I often feel like an uneducated idiot when asked about Spina Bifida, what it means for my daughter.
You see, Spina Bifida isn’t ‘cut and dry’ like other defects, diseases, or what have you. It isn’t as simple as “this means she will need a kidney transplant by age 4” or “She will never see out of her right eye, because there isn’t one in the socket” No, it is not nearly so straight forward as that.
My daughter has a lower level lesion…it is in the lower L or sacral region. That means, any and everything from that point and below, could have been damaged in ANY capacity. Another child could have the same level lesion, yet one could have complete bladder control, and the other can’t feel a thing, constantly leaking. One may have full use of both legs, the other may not be able to control their left with any accuracy at all. One may be able to walk independently, the other may need braces and/or a walker.
There’s a lot of wait and see involved with a Spina Bifida diagnosis. We wait to see if they can move their toes at will, their legs. We wait to see if they will be able to sit and crawl, pull to a stand and take a step. We wait to see if they can control their bladder and bowel, if they can hold it, if they can release at will.
So someone asks me, what does Spina Bifida mean for her future..and I cannot really answer them. Not because I know nothing about my daughter’s condition, but rather because I know more and more about it all the time and that tells me more and more, nothing is certain. Nothing is written in stone. Nothing can be fully determined. We are all along for the ride.
I’ve heard of others who were told their child would never be able to walk, and now they are running and playing on sports teams. Even their doctors were along for this ride of uncertainty.
Others who were told their child would have no movement in their feet, surprise them all by moving the foot and pulling to a stand.
I guess one thing we can say with certainty, is you can never tell a Spina Bifida child they ‘cannot’ or ‘will never’ do something, because they WILL prove you wrong.
They cannot be put into a box. Not with their diagnosis, not with their lives and abilities. Every single one of them is different. Every single one of them is strong.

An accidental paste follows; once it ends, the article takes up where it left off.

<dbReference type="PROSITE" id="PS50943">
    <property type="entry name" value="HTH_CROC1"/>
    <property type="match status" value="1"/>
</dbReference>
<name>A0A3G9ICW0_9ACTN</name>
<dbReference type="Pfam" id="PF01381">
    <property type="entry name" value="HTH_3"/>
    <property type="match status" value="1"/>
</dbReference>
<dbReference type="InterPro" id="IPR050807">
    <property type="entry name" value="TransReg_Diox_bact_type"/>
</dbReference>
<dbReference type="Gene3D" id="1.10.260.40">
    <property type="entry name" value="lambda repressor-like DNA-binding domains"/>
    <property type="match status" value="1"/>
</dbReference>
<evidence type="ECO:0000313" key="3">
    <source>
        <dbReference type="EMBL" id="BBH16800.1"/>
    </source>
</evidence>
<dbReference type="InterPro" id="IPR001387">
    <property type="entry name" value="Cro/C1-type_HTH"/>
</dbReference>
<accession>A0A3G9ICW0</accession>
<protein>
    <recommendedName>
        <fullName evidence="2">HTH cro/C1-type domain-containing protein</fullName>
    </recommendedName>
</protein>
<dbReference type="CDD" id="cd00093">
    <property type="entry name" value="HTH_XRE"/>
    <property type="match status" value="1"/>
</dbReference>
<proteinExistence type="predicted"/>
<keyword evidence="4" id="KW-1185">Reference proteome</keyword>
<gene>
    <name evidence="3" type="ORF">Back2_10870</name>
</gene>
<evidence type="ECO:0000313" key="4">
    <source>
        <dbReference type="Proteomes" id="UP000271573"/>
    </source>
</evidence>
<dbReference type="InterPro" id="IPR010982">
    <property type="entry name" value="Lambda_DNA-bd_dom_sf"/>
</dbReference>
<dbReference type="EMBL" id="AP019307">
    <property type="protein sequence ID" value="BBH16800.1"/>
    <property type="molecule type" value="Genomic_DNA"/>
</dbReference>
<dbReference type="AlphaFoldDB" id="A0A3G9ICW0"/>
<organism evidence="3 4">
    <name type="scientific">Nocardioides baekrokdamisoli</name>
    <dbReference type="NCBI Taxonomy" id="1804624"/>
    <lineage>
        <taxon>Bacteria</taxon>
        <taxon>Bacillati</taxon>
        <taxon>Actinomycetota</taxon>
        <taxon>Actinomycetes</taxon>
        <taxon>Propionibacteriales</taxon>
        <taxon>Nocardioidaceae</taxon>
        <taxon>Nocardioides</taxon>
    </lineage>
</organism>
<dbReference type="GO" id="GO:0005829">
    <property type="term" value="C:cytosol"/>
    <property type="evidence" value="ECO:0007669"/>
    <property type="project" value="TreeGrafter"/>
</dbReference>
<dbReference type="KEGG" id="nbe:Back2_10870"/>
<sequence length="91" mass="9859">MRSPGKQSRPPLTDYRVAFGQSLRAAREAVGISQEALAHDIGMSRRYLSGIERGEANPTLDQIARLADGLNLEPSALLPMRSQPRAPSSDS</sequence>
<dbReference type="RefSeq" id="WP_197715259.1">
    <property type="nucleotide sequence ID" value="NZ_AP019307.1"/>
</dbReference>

And their parents.
I look around and see the parents of other children with this diagnosis, and I see immense strength, courage, and determination. Parents who chose life and to love. And have ended up being the ones with their socks blessed off and standing in awe and wonder of these determined kids. Who in turn give the parents more strength to keep doing what they’re doing. To withstand the therapy appointments, the doctor’s visits, the surgeries, the sleepless nights of worry and fret, the depressive feelings of failure.
We may not know what ‘the future’ holds for our children, but we are learning every day how to better help them. We are learning more about ourselves and our children, each day.
Surely I am not the only parent out there that feels this way. Please do not think I’m uneducated or not asking questions and getting answers about my daughter’s condition simply because I cannot answer your questions. There just aren’t answers to everything right now.
This is part of why awareness is so important. Others need to understand this uncertainty, this broad spectrum kind of diagnosis. Spina Bifida. It sounds like a clear diagnosis with specifics, but it really isn’t that simple. So join us, the parents, in learning about this birth defect and spreading the word.